The gift of music |

The gift of music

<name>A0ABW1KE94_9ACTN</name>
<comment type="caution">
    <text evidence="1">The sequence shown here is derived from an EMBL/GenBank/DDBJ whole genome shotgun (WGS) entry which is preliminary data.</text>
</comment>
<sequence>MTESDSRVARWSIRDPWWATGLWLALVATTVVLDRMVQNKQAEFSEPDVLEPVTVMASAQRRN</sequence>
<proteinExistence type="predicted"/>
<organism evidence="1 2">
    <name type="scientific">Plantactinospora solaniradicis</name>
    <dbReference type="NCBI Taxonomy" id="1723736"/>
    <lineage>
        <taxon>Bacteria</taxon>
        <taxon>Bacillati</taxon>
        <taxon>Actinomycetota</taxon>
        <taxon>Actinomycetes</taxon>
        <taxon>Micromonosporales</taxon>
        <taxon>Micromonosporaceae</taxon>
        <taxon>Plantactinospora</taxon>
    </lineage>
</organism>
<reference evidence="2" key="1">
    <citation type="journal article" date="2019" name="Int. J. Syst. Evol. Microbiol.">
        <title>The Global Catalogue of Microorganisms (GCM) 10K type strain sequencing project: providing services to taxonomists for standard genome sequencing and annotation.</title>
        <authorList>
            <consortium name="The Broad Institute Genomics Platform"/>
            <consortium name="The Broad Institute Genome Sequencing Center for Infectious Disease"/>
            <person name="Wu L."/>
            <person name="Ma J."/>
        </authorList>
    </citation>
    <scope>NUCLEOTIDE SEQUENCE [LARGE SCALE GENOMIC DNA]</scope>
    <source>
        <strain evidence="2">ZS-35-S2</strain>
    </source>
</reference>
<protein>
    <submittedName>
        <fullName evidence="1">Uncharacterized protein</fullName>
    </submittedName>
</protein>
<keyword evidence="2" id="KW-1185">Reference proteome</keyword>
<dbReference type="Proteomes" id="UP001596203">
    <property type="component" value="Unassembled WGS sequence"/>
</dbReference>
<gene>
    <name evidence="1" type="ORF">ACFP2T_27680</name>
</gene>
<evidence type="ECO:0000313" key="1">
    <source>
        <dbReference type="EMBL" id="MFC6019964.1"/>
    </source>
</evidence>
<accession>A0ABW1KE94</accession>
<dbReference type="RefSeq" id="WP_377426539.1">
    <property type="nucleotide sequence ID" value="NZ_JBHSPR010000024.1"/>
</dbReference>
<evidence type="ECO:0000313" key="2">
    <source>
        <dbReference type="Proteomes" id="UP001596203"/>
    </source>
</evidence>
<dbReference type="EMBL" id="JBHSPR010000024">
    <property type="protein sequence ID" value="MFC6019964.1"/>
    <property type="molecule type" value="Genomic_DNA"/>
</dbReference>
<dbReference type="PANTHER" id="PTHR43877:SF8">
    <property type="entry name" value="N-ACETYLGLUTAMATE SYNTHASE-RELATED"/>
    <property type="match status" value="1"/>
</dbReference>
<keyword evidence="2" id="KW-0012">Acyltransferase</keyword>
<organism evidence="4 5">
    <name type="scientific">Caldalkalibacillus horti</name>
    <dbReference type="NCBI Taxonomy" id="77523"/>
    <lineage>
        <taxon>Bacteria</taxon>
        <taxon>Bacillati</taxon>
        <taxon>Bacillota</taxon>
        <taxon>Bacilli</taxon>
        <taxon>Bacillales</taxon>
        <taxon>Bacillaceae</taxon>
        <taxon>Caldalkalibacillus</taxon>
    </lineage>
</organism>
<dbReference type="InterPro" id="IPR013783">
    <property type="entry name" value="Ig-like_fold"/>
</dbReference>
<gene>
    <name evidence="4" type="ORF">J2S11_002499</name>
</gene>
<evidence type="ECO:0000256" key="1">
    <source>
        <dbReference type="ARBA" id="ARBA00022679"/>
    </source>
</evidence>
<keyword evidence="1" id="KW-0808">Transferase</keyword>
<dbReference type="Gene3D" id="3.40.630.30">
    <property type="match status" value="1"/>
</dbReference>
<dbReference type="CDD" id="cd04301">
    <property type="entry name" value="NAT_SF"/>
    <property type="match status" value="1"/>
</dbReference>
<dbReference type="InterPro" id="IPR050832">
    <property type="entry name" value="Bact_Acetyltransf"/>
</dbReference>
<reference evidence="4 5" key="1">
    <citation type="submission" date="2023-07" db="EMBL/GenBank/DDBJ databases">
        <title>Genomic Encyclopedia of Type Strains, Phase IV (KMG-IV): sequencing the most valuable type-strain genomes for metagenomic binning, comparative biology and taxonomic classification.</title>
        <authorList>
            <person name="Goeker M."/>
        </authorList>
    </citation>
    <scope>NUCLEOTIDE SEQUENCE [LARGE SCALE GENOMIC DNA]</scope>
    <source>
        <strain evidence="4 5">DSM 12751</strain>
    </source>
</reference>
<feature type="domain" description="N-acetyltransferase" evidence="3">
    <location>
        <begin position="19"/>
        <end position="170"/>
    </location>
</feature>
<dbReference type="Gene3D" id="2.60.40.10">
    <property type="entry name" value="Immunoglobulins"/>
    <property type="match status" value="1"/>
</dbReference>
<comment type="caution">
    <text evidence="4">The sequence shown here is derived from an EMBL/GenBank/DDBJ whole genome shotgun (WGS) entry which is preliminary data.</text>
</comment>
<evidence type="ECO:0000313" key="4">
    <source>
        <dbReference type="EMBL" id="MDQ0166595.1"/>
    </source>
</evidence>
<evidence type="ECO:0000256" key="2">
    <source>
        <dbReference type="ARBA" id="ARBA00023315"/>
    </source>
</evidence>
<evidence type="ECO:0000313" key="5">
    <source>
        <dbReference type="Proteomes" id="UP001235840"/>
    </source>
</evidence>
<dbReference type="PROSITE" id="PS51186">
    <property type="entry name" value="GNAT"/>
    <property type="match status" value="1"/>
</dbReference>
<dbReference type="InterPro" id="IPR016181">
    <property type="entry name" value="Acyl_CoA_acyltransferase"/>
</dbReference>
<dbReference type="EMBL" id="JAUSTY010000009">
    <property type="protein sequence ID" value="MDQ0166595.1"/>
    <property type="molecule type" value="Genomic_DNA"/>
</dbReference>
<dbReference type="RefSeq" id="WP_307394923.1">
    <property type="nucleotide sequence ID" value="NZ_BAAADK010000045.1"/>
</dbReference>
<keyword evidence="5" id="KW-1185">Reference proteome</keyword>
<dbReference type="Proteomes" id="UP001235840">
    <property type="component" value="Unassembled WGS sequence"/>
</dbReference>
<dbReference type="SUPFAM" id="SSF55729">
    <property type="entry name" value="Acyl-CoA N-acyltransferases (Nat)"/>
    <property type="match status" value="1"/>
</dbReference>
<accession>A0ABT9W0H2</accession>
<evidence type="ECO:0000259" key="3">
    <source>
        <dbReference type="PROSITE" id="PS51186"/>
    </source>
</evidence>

I was born into a musical family. My father played trombone, sang in the church choir, and adored opera. My mother earned a degree in music from Northwestern and was a piano teacher for over 20 years.Season tickets at Chicago’s Orchestra Hall were de rigueur for my parents, as were summers on the lawn at Ravinia, a popular suburban venue and summer home to the Chicago Symphony Orchestra.My mother once played a piano accompaniment for Lauritz Melchior, the Danish tenor. This was a prestigious note in my mother’s musical life, not only for the honor of accompanying Melchior, but because she and my father were loyal Danes.The gift of music was squandered on me as a youngster, at least in formal training. I evaded piano lessons with mom by shedding copious tears at the piano bench. Playing baseball took precedence over playing “Fur Elise.”Still, music struck a chord in me. I performed in school bands and orchestras, and some of my fondest family memories are of harmonic singalongs on long car trips or for any other noteworthy occasion.Not all kids get that kind of exposure, which is why the “Day of Music,” held two weeks ago at the Aspen Music Festival and School, was such an outstanding opportunity for families and children.The “Day of Music” began with a full morning of open classroom sessions at the idyllic campus on Castle Creek, then segued into an afternoon and evening of performances at the Music Tent and Harris Hall.”Everybody knows about the great performers and soloists who come to the Music Festival, but we also wanted people to understand the school part of things,” said Jeff Tsai, who organized the morning program. “Since we are primarily educational, we wanted to the community to see where our roots are.”Those roots include music appreciation, which comes in many guises. That evening, at a complementary dinner at the Music Tent, music students demonstrated their skills in a festive atmosphere reminiscent of a gypsy camp. The families that attended were captivated.The family concert that followed featured Camille Saint-Saens’ “The Carnival of the Animals” and Benjamin Britten’s “The Young Person’s Guide to the Orchestra,” both masterfully narrated by actor and conductor Damon Gupton. Kids squirmed and some cried outright, but they all heard the lion roar and the piccolos trill.”We love to support the Music Festival and its purpose,” explained Jamie Dicks, regional marketing director for Alpine Bank. “We are community oriented and we love to promote educational and cultural community events. It fits for us.”This introduction to orchestral music could not have been more complete, and if it enlists a new generation of supporters to classical music, then it was well worth the investment. Judging from my own experience bringing three 11-year-old boys to the “Day of Music,” the program has great promise.Sure these boys were suited up in full skateboard gear and were at first more enticed by the skatepark than the music tent. But music has a way of getting into your blood, just as it got into mine, and I could see a glimmer of that in these boys. They were enraptured by the vitality of the Urban Brass Quintet as trumpets and trombones spoke in elegant tones. And when the family concert opened with a rousing Kabalevsky overture, they leaned forward in their seats and absorbed the sights and sounds of the orchestra.The “Day of Music” is a gift that makes Aspen a special and generous community. One day the event may pay dividends when a concert musician looks back to when he was an 11-year-old skateboarder, sitting in the audience, wondering if he could ever become part of the inspiring world of music.Paul Andersen’s column appears on Mondays

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